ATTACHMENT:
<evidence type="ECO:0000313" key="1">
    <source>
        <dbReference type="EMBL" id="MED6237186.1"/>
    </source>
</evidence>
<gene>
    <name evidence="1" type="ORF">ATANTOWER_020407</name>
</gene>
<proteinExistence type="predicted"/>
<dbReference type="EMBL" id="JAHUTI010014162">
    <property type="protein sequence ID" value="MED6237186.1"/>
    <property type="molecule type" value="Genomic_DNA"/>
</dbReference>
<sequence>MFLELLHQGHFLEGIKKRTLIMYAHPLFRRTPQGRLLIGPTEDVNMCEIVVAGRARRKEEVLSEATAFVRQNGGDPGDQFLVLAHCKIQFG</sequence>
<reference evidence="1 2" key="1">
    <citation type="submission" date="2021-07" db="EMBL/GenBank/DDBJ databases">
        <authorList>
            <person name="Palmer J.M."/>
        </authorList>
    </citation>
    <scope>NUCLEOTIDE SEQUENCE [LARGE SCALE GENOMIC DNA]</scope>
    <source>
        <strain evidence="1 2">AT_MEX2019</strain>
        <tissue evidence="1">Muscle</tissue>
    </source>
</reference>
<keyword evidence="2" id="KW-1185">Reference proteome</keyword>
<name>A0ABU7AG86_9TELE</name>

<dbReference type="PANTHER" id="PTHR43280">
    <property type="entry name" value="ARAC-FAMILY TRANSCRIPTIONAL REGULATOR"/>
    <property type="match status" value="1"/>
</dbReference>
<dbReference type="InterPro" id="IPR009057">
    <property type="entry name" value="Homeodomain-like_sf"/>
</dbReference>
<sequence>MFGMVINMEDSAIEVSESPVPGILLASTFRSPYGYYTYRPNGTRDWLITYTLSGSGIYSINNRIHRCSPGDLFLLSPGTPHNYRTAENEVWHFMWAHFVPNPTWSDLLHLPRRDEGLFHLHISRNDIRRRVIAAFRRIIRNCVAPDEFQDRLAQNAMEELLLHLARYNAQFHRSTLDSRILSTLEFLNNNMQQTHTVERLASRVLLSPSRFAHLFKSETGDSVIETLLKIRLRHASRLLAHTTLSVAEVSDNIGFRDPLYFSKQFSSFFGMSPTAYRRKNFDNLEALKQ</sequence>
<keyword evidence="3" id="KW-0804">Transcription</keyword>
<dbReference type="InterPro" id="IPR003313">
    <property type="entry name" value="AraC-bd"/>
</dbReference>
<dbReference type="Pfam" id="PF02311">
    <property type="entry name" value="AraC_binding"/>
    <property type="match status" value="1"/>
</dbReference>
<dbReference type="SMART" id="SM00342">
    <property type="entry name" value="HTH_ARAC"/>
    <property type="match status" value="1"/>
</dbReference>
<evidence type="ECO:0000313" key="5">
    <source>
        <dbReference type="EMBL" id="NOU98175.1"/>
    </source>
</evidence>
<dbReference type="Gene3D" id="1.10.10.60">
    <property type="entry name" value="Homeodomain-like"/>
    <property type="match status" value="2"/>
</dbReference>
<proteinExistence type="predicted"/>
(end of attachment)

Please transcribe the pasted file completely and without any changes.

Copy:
<evidence type="ECO:0000313" key="1">
    <source>
        <dbReference type="EMBL" id="MED6237186.1"/>
    </source>
</evidence>
<gene>
    <name evidence="1" type="ORF">ATANTOWER_020407</name>
</gene>
<proteinExistence type="predicted"/>
<dbReference type="EMBL" id="JAHUTI010014162">
    <property type="protein sequence ID" value="MED6237186.1"/>
    <property type="molecule type" value="Genomic_DNA"/>
</dbReference>
<sequence>MFLELLHQGHFLEGIKKRTLIMYAHPLFRRTPQGRLLIGPTEDVNMCEIVVAGRARRKEEVLSEATAFVRQNGGDPGDQFLVLAHCKIQFG</sequence>
<reference evidence="1 2" key="1">
    <citation type="submission" date="2021-07" db="EMBL/GenBank/DDBJ databases">
        <authorList>
            <person name="Palmer J.M."/>
        </authorList>
    </citation>
    <scope>NUCLEOTIDE SEQUENCE [LARGE SCALE GENOMIC DNA]</scope>
    <source>
        <strain evidence="1 2">AT_MEX2019</strain>
        <tissue evidence="1">Muscle</tissue>
    </source>
</reference>
<keyword evidence="2" id="KW-1185">Reference proteome</keyword>
<name>A0ABU7AG86_9TELE</name>

<dbReference type="PANTHER" id="PTHR43280">
    <property type="entry name" value="ARAC-FAMILY TRANSCRIPTIONAL REGULATOR"/>
    <property type="match status" value="1"/>
</dbReference>
<dbReference type="InterPro" id="IPR009057">
    <property type="entry name" value="Homeodomain-like_sf"/>
</dbReference>
<sequence>MFGMVINMEDSAIEVSESPVPGILLASTFRSPYGYYTYRPNGTRDWLITYTLSGSGIYSINNRIHRCSPGDLFLLSPGTPHNYRTAENEVWHFMWAHFVPNPTWSDLLHLPRRDEGLFHLHISRNDIRRRVIAAFRRIIRNCVAPDEFQDRLAQNAMEELLLHLARYNAQFHRSTLDSRILSTLEFLNNNMQQTHTVERLASRVLLSPSRFAHLFKSETGDSVIETLLKIRLRHASRLLAHTTLSVAEVSDNIGFRDPLYFSKQFSSFFGMSPTAYRRKNFDNLEALKQ</sequence>
<keyword evidence="3" id="KW-0804">Transcription</keyword>
<dbReference type="InterPro" id="IPR003313">
    <property type="entry name" value="AraC-bd"/>
</dbReference>
<dbReference type="Pfam" id="PF02311">
    <property type="entry name" value="AraC_binding"/>
    <property type="match status" value="1"/>
</dbReference>
<dbReference type="SMART" id="SM00342">
    <property type="entry name" value="HTH_ARAC"/>
    <property type="match status" value="1"/>
</dbReference>
<evidence type="ECO:0000313" key="5">
    <source>
        <dbReference type="EMBL" id="NOU98175.1"/>
    </source>
</evidence>
<dbReference type="Gene3D" id="1.10.10.60">
    <property type="entry name" value="Homeodomain-like"/>
    <property type="match status" value="2"/>
</dbReference>
<proteinExistence type="predicted"/>